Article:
Note: This page is adapted from a blog post written by Bridget Hegarty for the Society of Women Engineers Graduate Leadership Team.
The form of the Equity in the Job Search Symposium comes from the realization that diversity issues are not only the concern of minority groups. We recognize that just as racism cannot be corrected by only engaging people of color, sexism cannot be corrected without involving men in the conversation.
We believe that once men engage in conversations about gender bias, they will become more invested in making positive changes in their own workplaces, thereby increasing gender inclusivity and benefiting all those involved.
For this reason, our symposium is open to individuals of all genders. We hope that all attendees will find the discussion surrounding gender bias enlightening and the workshops helpful as they navigate the job search.
Though this page is written with gender bias in mind, the resources provided will benefit anyone seeking to be a better advocate for another group. Numerous excellent guides exist on becoming a more effective ally or finding allies for yourself. If you would like to read more, the links at the bottom of this page are a great place to start.
What does it mean to be an ally? Why is it important?
Robin Hauser Reynolds, whose documentary Code: Debugging the Gender Gap explores the problems facing women in tech, as well as the solutions to these problems, gives a more practical definition: “A male ally is a man who will advocate for women even when there are no women in the room.”
This definition gets to the heart of why allies matter. Allies have power in settings where the members the group they are helping do not. They are often able to speak up on behalf of another group in a way that is more likely to be heard. This gives allies a unique ability to effect change.
I'm seeking allies—where do I start?
If you are seeking allies, the following articles provide many practical suggestions:
Key takeaways from these articles
- Look for individuals who have empathy.
- Meet new people and try to engage with people who are different from you.
- Seek out mentors outside of your group.
- Assume positive intent.
Finally, only cultivate a relationship with someone willing to listen to and learn from you. An effective ally won’t always be a perfect advocate; however, it is critical that they listen to and support you. If this is not the case, then seek elsewhere for a new ally—it is paramount to find someone who can empower you.
How do I become an effective ally?
Being an effective effective ally means recognizing, and then acting, when you have power in a situation to advocate for a marginalized group. It's easy to state that we should act in this way, but how do we actually do it?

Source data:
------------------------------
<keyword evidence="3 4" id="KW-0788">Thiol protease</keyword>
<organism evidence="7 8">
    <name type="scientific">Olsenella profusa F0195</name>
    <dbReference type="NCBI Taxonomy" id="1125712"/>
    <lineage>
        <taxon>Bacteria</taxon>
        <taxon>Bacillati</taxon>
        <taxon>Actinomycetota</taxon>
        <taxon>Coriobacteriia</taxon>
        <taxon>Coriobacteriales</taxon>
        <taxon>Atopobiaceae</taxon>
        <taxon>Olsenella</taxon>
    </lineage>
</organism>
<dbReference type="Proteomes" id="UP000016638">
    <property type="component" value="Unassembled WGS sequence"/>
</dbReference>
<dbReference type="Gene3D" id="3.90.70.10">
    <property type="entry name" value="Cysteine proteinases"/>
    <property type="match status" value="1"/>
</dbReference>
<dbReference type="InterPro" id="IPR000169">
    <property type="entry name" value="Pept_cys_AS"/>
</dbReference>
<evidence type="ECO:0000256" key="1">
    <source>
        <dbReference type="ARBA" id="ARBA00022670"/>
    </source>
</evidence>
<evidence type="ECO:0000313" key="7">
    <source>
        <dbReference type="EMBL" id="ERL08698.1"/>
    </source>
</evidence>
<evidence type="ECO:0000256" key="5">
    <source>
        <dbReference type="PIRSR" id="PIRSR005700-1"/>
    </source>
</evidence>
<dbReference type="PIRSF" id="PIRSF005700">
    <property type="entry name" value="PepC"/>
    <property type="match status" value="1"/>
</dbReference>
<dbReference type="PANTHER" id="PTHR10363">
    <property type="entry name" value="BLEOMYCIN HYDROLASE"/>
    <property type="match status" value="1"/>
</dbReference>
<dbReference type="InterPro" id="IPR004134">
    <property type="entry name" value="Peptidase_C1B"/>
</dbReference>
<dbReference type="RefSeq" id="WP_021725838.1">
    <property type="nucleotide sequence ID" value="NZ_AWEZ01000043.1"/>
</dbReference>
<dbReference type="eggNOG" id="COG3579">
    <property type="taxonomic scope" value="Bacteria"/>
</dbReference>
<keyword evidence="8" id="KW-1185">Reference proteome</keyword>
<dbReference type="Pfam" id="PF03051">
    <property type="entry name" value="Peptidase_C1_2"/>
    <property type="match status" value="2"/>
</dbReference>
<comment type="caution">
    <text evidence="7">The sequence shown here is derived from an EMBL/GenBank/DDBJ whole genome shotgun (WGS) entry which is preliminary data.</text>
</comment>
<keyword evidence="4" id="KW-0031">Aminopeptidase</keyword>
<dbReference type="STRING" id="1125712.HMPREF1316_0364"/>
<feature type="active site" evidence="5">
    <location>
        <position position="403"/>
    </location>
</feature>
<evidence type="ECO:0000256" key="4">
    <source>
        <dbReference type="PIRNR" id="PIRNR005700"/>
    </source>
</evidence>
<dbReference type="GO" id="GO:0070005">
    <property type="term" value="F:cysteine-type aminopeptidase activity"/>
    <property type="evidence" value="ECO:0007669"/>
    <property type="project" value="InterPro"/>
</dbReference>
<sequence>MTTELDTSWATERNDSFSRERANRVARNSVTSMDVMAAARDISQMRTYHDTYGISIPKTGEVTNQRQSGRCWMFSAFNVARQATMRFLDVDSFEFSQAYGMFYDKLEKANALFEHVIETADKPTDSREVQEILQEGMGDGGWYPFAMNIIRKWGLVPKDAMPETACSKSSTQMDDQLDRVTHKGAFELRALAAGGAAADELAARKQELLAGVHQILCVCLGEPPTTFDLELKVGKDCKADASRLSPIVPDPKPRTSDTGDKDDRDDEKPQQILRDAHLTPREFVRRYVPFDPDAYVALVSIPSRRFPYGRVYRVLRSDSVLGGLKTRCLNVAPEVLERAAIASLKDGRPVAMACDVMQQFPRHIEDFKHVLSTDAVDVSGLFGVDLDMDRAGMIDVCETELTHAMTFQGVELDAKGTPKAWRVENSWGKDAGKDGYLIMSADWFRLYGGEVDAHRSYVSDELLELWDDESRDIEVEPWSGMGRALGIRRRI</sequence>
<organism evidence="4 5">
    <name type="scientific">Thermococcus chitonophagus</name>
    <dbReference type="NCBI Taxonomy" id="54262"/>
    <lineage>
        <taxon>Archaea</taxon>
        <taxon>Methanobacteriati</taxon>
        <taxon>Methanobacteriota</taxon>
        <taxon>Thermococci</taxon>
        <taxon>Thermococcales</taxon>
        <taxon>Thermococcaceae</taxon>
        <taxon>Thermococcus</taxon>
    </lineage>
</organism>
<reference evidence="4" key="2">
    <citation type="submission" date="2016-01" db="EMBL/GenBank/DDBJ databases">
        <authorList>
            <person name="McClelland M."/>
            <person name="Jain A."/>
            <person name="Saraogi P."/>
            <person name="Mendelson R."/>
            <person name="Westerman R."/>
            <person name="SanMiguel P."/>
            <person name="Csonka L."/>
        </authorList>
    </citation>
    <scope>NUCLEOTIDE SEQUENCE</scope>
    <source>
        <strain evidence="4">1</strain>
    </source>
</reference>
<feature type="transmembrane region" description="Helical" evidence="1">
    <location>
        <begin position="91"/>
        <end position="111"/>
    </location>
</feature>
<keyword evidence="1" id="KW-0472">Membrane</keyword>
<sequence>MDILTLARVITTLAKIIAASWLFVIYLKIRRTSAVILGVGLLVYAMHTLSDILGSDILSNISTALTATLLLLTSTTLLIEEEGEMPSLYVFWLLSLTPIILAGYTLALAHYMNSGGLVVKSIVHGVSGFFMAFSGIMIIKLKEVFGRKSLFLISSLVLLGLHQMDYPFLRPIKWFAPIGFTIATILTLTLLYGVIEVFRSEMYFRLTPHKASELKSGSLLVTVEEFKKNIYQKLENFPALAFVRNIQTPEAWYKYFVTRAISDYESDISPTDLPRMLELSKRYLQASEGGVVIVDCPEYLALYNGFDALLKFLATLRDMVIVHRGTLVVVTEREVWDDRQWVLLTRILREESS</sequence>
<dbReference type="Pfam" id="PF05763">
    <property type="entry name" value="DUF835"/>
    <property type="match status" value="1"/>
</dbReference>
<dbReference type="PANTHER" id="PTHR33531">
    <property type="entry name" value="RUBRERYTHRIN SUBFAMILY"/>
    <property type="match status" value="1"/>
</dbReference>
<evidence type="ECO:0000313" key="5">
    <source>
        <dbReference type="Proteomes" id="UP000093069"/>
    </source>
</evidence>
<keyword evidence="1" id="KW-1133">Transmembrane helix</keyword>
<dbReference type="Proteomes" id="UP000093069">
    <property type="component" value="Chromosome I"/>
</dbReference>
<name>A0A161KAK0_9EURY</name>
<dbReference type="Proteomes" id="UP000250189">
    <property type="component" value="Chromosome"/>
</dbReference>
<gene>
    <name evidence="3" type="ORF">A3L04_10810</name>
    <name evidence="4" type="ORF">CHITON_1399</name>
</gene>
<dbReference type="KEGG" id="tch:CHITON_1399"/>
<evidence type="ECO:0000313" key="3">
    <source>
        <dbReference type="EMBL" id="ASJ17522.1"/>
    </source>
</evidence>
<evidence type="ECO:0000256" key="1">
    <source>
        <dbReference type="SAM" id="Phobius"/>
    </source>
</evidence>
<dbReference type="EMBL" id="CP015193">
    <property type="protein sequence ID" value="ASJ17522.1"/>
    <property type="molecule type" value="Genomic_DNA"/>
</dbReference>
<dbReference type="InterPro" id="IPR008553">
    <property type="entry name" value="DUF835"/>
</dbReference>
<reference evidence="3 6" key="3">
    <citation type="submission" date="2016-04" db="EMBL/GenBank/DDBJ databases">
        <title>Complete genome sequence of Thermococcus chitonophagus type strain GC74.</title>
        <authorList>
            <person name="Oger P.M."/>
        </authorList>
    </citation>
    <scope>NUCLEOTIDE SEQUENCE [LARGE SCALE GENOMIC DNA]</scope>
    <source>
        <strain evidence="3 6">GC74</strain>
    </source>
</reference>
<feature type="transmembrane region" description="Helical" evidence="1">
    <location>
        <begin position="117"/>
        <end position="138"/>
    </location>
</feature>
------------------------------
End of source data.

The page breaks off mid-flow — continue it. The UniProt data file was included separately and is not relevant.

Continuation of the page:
It is impossible to be an effective ally if we assume we know what the group we are supporting wants without taking the time to listen to them and being willing to learn from those who are different from us. Moreover, this isn’t a one-time action. We must be willing to continually learn so that we can truly advocate on the behalf of others with different and complex needs.
Before being able to act as allies, we also have to examine our motivations. If we are acting from a place of guilt or, alternatively, from a place of superiority, it is impossible to be effective allies. We have to see ourselves as equal to those we seek to empower, and we have to be willing to learn from them.
Along the way, we will make mistakes. As allies, we have to be able to adapt and recognize when our well-intentioned actions are not helpful. Instead of giving up when this happens, we have to be able to apologize and learn from our mistakes.
The value of allies is becoming increasingly recognized as more of us realize that diversity issues are not only the concern of minority groups and that developing truly inclusive academic and work environments is everyone’s responsibility.
General information about being an ally. These two guides aren’t targeted towards any one group, but they explore the topic quite extensively:
Guides for women seeking to engage male allies:
Resources for men seeking to become effective allies for women:
An in-depth report on the growth and development of male allies in the workplace: